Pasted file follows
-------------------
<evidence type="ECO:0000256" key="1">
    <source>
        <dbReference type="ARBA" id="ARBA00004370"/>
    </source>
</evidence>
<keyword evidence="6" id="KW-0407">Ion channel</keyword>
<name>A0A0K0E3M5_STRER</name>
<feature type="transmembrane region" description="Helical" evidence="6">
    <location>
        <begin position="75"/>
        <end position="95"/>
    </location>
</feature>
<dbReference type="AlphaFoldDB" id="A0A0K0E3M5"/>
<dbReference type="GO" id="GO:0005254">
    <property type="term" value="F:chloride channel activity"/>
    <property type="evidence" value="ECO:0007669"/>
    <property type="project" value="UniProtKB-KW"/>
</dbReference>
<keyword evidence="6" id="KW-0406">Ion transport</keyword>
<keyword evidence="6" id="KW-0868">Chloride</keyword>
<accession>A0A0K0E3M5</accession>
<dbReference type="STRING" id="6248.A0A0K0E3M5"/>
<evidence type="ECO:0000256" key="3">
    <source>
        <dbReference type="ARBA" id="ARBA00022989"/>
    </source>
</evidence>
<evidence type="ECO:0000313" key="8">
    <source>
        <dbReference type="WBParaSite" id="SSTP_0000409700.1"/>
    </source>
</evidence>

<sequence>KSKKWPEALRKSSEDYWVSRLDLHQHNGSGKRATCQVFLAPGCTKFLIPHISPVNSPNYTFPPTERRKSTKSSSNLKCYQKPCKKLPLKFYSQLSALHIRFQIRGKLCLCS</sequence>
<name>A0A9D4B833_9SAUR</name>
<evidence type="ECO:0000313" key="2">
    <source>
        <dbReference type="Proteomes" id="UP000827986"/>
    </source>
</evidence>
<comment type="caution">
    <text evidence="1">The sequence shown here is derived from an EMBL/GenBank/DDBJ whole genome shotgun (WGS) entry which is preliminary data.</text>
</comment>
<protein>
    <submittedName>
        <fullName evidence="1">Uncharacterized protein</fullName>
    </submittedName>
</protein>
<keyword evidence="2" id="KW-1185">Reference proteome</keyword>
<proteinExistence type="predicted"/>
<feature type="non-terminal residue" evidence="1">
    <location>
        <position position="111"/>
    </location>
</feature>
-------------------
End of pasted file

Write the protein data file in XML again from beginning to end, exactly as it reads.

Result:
<evidence type="ECO:0000256" key="1">
    <source>
        <dbReference type="ARBA" id="ARBA00004370"/>
    </source>
</evidence>
<keyword evidence="6" id="KW-0407">Ion channel</keyword>
<name>A0A0K0E3M5_STRER</name>
<feature type="transmembrane region" description="Helical" evidence="6">
    <location>
        <begin position="75"/>
        <end position="95"/>
    </location>
</feature>
<dbReference type="AlphaFoldDB" id="A0A0K0E3M5"/>
<dbReference type="GO" id="GO:0005254">
    <property type="term" value="F:chloride channel activity"/>
    <property type="evidence" value="ECO:0007669"/>
    <property type="project" value="UniProtKB-KW"/>
</dbReference>
<keyword evidence="6" id="KW-0406">Ion transport</keyword>
<keyword evidence="6" id="KW-0868">Chloride</keyword>
<accession>A0A0K0E3M5</accession>
<dbReference type="STRING" id="6248.A0A0K0E3M5"/>
<evidence type="ECO:0000256" key="3">
    <source>
        <dbReference type="ARBA" id="ARBA00022989"/>
    </source>
</evidence>
<evidence type="ECO:0000313" key="8">
    <source>
        <dbReference type="WBParaSite" id="SSTP_0000409700.1"/>
    </source>
</evidence>

<sequence>KSKKWPEALRKSSEDYWVSRLDLHQHNGSGKRATCQVFLAPGCTKFLIPHISPVNSPNYTFPPTERRKSTKSSSNLKCYQKPCKKLPLKFYSQLSALHIRFQIRGKLCLCS</sequence>
<name>A0A9D4B833_9SAUR</name>
<evidence type="ECO:0000313" key="2">
    <source>
        <dbReference type="Proteomes" id="UP000827986"/>
    </source>
</evidence>
<comment type="caution">
    <text evidence="1">The sequence shown here is derived from an EMBL/GenBank/DDBJ whole genome shotgun (WGS) entry which is preliminary data.</text>
</comment>
<protein>
    <submittedName>
        <fullName evidence="1">Uncharacterized protein</fullName>
    </submittedName>
</protein>
<keyword evidence="2" id="KW-1185">Reference proteome</keyword>
<proteinExistence type="predicted"/>
<feature type="non-terminal residue" evidence="1">
    <location>
        <position position="111"/>
    </location>
</feature>